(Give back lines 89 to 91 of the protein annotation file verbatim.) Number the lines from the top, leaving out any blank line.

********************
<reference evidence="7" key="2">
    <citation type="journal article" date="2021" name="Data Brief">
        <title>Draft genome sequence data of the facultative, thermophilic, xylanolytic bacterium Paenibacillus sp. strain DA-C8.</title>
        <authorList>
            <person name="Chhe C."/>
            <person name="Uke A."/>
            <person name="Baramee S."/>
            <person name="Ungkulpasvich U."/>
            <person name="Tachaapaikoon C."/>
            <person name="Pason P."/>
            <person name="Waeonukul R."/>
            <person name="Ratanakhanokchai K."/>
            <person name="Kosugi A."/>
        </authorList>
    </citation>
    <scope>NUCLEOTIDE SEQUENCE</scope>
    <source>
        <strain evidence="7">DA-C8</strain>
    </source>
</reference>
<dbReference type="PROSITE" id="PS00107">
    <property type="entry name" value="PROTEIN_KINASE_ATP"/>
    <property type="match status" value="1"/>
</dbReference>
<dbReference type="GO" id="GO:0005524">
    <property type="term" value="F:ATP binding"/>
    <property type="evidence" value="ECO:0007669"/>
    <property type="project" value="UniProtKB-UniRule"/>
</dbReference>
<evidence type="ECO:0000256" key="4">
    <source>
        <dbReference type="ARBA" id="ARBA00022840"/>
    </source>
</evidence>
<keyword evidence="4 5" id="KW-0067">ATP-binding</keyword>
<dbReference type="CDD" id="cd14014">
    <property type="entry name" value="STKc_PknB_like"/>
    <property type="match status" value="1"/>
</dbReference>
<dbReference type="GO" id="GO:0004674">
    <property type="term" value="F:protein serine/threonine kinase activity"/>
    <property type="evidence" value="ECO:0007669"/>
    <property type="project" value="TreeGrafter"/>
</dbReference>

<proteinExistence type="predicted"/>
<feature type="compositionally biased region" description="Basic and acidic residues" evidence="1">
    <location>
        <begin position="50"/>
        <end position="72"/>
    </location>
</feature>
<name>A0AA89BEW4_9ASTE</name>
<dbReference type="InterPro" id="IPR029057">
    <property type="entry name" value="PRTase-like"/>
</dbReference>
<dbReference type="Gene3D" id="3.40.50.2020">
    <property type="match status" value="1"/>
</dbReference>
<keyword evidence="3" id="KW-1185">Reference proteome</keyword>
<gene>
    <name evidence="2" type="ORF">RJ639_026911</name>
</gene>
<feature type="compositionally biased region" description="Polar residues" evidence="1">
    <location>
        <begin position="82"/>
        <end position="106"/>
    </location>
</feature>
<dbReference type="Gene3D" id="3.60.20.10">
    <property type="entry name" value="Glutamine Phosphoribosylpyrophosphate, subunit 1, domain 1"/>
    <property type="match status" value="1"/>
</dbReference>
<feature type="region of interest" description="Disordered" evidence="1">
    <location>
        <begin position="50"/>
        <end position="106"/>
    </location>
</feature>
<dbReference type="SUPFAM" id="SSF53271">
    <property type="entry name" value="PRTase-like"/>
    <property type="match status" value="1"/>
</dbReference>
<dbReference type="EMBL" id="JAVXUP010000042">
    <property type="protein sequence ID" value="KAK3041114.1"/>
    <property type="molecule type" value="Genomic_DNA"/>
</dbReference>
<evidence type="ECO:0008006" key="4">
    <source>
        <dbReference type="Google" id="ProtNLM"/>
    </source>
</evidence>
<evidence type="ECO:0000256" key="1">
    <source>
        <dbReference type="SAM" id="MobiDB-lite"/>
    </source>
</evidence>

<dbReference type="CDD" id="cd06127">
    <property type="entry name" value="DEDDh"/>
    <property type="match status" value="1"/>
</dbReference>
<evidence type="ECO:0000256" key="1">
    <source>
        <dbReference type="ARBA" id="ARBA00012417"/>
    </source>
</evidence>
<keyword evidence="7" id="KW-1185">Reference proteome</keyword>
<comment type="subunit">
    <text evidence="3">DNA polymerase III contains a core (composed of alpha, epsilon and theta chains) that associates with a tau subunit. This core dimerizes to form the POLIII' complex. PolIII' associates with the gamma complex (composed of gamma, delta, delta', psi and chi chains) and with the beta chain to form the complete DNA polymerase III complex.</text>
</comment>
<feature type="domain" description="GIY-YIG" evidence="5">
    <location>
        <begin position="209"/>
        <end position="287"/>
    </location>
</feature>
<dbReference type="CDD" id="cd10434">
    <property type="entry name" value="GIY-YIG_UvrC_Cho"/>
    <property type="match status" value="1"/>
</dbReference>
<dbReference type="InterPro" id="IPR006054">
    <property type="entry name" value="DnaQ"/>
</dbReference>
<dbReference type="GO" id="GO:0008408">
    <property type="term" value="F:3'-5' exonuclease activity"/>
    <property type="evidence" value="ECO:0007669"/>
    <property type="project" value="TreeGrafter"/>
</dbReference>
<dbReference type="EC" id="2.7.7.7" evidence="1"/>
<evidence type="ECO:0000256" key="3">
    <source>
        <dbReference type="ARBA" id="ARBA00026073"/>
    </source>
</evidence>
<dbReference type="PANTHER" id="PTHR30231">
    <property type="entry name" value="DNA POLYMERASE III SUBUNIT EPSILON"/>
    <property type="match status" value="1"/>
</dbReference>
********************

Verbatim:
        <dbReference type="Google" id="ProtNLM"/>
    </source>
</evidence>